On Faith and Cannonballs

"There are some things that affect us so deeply that move us so emotionally that it makes objective rational organizing of thought around a topic impossible." This was the honest and forthright opening to John Ray's sermon on faith and pain. He was preaching a passage from Jesus' teachings on faith, and confessed his struggle with the topic. He expounded, said that while his daughter lay fighting for her life in the hospital after a tragic accident, a well-meaning woman tried to prop up John's faith. "If you only have faith like a mustard seed," she said, "all things are possible."

Maybe all things are possible with faith, but these words don't do a hill of bean's worth of good to a man in the midst of trauma. These are the words that feel less like comfort and more like millstones, as if the entirety of outcomes rests on mustering up of some sort of religious fervor.

John's daughter would pass later that day, and John expounded on the near passing of his faith, too. He said with all candor, "yes, this passage has been used to deeply hurt me, and it's not the passages fault." Then, he fleshed out faith, spoke of the invisible hand that gives us the gift. And it was good.

I'm telling you this story for no purpose other than asking you to listen to his sermon. You can find it here. (For the iTunes download, click this link.)

I've been though a similar experience, have had others claim that my son's recovery from a mystery illness hinged on my faith. Titus pulled through, though, and this begs the following question: what does that say of my faith in contrast to John's faith? Nothing.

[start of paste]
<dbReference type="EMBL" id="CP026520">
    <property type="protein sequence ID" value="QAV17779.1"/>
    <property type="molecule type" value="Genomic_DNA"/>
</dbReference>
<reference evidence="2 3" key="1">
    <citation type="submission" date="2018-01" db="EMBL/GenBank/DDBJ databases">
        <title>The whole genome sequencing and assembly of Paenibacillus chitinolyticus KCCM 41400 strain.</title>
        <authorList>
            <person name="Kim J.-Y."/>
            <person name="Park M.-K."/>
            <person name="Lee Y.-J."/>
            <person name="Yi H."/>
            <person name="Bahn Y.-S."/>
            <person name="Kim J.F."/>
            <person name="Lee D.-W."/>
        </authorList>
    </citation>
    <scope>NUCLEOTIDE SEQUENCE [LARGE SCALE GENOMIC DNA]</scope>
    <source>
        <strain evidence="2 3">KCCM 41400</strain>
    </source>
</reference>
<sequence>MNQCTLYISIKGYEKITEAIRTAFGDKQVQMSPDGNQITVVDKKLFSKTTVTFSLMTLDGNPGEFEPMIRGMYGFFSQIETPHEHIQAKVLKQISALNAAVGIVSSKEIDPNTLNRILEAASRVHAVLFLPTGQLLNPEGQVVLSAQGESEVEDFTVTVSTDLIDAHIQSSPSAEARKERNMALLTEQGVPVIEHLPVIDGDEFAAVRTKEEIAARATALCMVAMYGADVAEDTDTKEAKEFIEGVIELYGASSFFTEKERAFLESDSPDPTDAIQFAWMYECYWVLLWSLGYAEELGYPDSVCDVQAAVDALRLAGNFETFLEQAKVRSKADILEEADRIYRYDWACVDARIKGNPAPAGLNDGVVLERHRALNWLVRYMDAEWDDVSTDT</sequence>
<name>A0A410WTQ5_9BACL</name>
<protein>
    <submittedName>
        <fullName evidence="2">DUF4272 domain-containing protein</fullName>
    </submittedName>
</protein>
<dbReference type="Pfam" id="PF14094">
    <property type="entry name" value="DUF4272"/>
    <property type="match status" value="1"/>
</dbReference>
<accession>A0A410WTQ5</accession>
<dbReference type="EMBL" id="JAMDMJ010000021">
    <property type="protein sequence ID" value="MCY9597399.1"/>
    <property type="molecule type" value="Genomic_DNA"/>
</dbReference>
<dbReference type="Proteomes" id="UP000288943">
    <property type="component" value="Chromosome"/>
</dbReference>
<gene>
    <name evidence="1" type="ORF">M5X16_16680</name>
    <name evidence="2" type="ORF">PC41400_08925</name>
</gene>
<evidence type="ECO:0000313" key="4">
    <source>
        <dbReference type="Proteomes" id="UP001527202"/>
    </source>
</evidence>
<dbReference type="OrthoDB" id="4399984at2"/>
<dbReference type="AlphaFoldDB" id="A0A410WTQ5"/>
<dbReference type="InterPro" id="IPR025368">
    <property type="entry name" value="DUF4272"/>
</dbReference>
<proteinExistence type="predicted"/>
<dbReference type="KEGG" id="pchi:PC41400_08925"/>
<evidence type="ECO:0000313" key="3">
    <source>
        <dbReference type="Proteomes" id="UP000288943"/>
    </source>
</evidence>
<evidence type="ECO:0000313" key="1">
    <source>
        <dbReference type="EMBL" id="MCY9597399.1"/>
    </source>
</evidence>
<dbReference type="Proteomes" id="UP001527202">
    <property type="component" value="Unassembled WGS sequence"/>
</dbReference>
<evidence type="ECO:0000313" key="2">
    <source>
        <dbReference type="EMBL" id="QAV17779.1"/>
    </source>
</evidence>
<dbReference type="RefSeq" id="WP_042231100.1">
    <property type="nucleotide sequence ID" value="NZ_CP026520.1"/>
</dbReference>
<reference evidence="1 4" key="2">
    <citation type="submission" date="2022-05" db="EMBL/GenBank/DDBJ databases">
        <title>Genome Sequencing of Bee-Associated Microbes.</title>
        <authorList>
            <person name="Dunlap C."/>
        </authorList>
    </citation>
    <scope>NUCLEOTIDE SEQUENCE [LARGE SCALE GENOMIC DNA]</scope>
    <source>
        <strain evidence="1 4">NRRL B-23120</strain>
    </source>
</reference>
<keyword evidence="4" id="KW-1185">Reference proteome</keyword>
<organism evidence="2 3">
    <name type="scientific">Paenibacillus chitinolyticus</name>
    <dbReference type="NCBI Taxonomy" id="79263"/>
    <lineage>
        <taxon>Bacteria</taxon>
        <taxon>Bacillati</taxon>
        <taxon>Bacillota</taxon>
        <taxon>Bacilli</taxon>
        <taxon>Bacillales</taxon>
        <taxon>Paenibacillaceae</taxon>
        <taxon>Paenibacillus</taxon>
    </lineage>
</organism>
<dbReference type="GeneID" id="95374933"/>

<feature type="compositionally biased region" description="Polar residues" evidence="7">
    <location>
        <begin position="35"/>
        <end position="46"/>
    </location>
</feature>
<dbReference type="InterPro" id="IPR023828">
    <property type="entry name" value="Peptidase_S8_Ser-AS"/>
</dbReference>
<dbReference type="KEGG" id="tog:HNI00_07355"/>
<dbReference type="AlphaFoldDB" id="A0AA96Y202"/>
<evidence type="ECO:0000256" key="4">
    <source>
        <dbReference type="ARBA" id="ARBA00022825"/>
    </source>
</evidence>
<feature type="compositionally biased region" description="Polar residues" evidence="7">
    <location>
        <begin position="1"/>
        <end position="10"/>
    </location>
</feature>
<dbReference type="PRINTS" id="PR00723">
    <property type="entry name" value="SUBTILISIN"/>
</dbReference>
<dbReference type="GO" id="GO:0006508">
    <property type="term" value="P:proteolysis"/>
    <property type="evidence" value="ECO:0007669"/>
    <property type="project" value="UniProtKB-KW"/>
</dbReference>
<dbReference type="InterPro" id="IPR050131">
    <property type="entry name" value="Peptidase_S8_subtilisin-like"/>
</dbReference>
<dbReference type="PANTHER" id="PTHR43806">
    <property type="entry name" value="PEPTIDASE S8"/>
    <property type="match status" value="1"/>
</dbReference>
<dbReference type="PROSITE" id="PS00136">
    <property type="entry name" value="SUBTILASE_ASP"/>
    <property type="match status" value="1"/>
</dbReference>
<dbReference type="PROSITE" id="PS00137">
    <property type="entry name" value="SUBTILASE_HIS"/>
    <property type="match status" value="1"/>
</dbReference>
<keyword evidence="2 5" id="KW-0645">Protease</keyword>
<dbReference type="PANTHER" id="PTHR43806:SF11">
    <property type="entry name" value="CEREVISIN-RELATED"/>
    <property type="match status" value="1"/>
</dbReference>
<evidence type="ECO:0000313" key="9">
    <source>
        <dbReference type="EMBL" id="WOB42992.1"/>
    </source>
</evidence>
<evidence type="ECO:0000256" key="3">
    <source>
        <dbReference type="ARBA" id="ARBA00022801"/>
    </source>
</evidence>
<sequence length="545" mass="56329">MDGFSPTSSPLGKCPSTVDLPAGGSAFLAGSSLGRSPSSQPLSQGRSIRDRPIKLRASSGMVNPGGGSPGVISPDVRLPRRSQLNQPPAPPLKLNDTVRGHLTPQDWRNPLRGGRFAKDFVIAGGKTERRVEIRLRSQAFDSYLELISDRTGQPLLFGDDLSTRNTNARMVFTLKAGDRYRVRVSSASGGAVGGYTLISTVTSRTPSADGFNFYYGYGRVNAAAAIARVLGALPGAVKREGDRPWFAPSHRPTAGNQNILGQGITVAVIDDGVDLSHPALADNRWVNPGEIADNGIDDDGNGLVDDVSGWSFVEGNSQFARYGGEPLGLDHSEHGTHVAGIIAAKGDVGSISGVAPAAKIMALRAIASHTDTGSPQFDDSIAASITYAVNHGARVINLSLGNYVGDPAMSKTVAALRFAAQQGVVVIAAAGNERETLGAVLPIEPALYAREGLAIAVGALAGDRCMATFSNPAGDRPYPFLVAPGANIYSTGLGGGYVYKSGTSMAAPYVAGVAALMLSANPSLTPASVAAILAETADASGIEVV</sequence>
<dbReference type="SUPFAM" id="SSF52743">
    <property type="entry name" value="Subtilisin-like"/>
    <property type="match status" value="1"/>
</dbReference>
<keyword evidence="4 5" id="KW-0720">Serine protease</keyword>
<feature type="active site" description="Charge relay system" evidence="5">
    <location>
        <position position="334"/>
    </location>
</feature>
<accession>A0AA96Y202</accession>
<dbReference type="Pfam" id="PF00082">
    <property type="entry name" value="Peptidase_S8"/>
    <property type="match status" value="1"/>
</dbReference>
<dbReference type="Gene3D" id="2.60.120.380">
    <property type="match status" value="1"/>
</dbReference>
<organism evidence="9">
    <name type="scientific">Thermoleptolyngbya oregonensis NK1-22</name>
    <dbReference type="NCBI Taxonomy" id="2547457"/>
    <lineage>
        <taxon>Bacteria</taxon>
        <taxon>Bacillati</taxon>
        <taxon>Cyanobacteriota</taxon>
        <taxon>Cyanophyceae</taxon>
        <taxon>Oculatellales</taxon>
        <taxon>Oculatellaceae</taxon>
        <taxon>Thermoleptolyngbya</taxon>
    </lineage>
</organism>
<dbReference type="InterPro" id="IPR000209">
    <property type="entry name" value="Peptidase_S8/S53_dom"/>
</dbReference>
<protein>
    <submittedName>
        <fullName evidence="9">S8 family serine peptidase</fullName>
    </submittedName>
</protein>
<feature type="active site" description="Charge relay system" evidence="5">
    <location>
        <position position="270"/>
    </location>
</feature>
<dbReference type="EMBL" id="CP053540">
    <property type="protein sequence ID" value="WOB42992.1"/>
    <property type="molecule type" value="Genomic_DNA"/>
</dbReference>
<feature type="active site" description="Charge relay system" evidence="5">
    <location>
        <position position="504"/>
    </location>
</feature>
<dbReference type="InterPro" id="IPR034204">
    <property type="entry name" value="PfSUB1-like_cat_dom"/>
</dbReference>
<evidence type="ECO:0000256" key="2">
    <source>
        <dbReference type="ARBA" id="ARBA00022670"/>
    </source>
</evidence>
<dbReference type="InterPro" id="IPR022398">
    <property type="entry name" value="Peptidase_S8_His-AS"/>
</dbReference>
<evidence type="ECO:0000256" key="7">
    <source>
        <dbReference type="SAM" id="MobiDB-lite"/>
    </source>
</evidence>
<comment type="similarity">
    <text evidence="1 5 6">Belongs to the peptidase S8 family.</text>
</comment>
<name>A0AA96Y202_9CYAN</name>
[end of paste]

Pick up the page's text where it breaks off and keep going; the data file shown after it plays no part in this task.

In honor of yesterday's sermon, and as a reminder to us all, I'm reposting Psalm #11 from my archives.


Psalm #11 (Mustard Seeds:Cannonballs)


If addiction to grief were a thing, such would be the carnal cravings of those with the most authentic lives. Children with velvet blankets, we might rub the corners first. Then we'd pull the edges over the eyes, shroud ourselves in night, usher in the dreams of the murder of crows, the legion of doubt, or the garden of Eden, whichever the night might first give.

Lord have mercy.


If tomorrow’s healings rest in today’s faith are we to bear the eternal fever? The thing meant for hope-- the smallest seed of faith-- becomes a cannonball to be dodged as if such a thing were possible. If faith is a suspension of the will, the laws of nature, of nuclear hatred, fear, and the ashes of doubt that cover every potential promise, is such a thing possible? We, our own little gods, have always turned mustard seeds into cannonballs.

Christ have mercy.


There was a man, said Theophilus' friend, with demons aplenty and he lived among the graves by the sea, among the pigs on the overlook of the foamy unpredictable. He was without his wits, and without wits can there be a mustering of any worthy faith? His demons were Legion, the usurpers of will, and they were as obstinate as the tide, once, but now no longer.

Only say the word and we shall be healed--

Theophilus, the demoniac and I know this to be true: every gentle hope of peace passes first through addiction; then, through a Word; then through life and into death. From sea to glassy sea, it moves, plunging headlong into the sparkling forever.

Lord Have mercy.